Spain is still allowed to systematically and brutally push back refugees and migrants at the Spanish-Moroccan border. In February 2020, the Grand Chamber of the European Court of Human Rights (ECtHR) in Strasbourg passed a judgement that practically encourages Spain’s pushback practice: it dismissed the complaints by two affected people, ND from Mali and NT from the Ivory Coast, filed in February 2015, supported by ECCHR. This is a serious setback for refugee and migrant rights.
In October 2017, an ECtHR chamber of seven judges found Spain’s “pushbacks” unlawful. But in its review of the case, the Grand Chamber opted to find Spain did not violate the European Convention on Human Rights.
ND and NT (names withheld for their protection) crossed the border fence structure in Melilla and entered Spain on 13 August 2014. The Spanish Guardia Civil apprehended them, along with approximately 70 other individuals from Sub-Saharan Africa who also climbed the fences. They were immediately “pushed back” to Morocco – without access to any legal procedures or protection.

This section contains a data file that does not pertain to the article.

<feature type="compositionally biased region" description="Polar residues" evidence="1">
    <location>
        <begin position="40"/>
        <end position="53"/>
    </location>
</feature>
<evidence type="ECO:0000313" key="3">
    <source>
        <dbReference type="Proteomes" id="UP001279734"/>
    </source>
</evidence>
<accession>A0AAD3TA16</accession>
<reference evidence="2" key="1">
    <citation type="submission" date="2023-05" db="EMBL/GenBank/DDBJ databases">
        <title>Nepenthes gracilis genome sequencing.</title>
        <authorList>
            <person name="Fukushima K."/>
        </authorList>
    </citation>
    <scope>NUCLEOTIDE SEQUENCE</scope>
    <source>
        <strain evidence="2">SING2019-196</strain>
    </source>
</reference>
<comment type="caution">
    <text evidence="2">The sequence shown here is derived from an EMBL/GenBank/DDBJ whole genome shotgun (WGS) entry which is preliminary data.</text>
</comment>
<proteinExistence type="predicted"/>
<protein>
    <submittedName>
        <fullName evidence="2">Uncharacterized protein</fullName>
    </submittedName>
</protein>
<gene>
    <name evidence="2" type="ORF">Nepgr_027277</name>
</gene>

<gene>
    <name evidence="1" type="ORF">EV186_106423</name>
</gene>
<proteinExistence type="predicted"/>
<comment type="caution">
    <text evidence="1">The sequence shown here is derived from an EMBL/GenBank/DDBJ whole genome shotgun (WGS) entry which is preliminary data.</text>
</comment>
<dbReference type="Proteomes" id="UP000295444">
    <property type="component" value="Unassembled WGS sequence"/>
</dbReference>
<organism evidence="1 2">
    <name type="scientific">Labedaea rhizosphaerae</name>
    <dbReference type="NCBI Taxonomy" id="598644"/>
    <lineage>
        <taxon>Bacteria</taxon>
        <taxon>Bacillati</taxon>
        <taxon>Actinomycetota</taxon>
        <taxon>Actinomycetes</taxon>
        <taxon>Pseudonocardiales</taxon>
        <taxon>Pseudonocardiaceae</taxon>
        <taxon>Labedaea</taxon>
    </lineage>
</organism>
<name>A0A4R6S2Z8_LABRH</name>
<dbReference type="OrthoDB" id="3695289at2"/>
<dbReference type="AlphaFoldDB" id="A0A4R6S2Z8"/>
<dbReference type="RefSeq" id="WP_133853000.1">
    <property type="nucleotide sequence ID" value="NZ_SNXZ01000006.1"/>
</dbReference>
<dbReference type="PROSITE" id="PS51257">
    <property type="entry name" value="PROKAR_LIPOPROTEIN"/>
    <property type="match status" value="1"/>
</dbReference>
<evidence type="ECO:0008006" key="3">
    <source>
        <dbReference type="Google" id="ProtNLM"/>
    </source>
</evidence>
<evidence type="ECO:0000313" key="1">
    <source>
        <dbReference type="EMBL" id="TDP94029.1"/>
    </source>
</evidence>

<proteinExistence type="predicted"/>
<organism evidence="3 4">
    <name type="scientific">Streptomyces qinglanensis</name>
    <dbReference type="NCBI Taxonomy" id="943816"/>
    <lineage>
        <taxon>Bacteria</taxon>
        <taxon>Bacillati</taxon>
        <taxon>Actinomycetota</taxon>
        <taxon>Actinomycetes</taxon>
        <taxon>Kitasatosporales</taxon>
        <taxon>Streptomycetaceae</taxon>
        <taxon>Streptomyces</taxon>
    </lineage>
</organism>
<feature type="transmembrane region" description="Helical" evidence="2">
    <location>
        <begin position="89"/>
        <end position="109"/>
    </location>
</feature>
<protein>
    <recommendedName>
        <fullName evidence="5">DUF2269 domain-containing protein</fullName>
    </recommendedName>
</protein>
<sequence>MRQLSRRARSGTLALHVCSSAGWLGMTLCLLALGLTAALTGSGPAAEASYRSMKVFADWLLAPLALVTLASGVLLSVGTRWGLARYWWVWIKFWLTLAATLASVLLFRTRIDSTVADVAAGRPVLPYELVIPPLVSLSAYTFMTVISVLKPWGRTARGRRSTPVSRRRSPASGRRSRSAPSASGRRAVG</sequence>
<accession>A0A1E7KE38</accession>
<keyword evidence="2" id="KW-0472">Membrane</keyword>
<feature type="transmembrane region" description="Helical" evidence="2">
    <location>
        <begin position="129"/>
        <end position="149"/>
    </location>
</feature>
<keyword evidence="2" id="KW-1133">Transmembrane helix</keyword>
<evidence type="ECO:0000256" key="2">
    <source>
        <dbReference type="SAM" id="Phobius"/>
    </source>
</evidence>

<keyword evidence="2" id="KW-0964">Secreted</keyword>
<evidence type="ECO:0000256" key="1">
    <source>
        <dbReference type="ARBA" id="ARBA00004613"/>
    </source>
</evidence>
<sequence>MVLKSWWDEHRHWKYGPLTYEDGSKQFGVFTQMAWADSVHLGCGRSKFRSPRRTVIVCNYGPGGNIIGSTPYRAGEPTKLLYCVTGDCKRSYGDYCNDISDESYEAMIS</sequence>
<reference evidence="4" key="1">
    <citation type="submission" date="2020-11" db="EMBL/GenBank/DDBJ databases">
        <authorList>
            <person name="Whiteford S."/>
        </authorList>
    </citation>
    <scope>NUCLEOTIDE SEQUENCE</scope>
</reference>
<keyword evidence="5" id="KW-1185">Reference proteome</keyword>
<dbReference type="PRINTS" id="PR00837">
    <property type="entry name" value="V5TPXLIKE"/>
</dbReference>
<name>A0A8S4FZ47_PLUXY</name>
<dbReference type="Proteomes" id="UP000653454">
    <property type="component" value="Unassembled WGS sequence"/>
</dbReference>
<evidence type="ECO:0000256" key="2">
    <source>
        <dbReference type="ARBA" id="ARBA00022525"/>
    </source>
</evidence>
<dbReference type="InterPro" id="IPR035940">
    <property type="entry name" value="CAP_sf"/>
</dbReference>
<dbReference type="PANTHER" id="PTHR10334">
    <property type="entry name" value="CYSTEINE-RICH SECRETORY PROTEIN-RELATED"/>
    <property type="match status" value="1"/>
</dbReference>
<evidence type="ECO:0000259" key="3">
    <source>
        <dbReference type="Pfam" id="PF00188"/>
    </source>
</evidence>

The Guardia Civil stopped the migrants and refugees as soon as they climbed on the border fence. Spanish authorities then let Moroccan security forces into the fence structure to “take back” the people on the fence. Video footage from that day shows that the migrants and refugees were subjected to violence by the Moroccan security forces who hit and kicked them – while the Guardia Civil looked on – before pushing them back to Morocco through a gate in the fence.
The two applicants were represented by Carsten Gericke (Hamburg) and Gonzalo Boye (Madrid), ECCHR partner lawyers. The complaint was supported by Brot für die Welt.
The incident on 13 August 2014 is not an isolated case. Spanish authorities keep no records of these automatic expulsions, so official figures are not available. However, media reports indicate a minimum of 1000 summary deportations in 2014 alone.
The practice known as “hot returns” or “pushbacks” has been in place since 2005. From 13 August 2014 until April 2015, the practice had no legal basis in Spanish law and relied only on an internal “operative protocol” of the Guardia Civil in Ceuta and Melilla.
Q&A: The Melilla case before the ECtHR.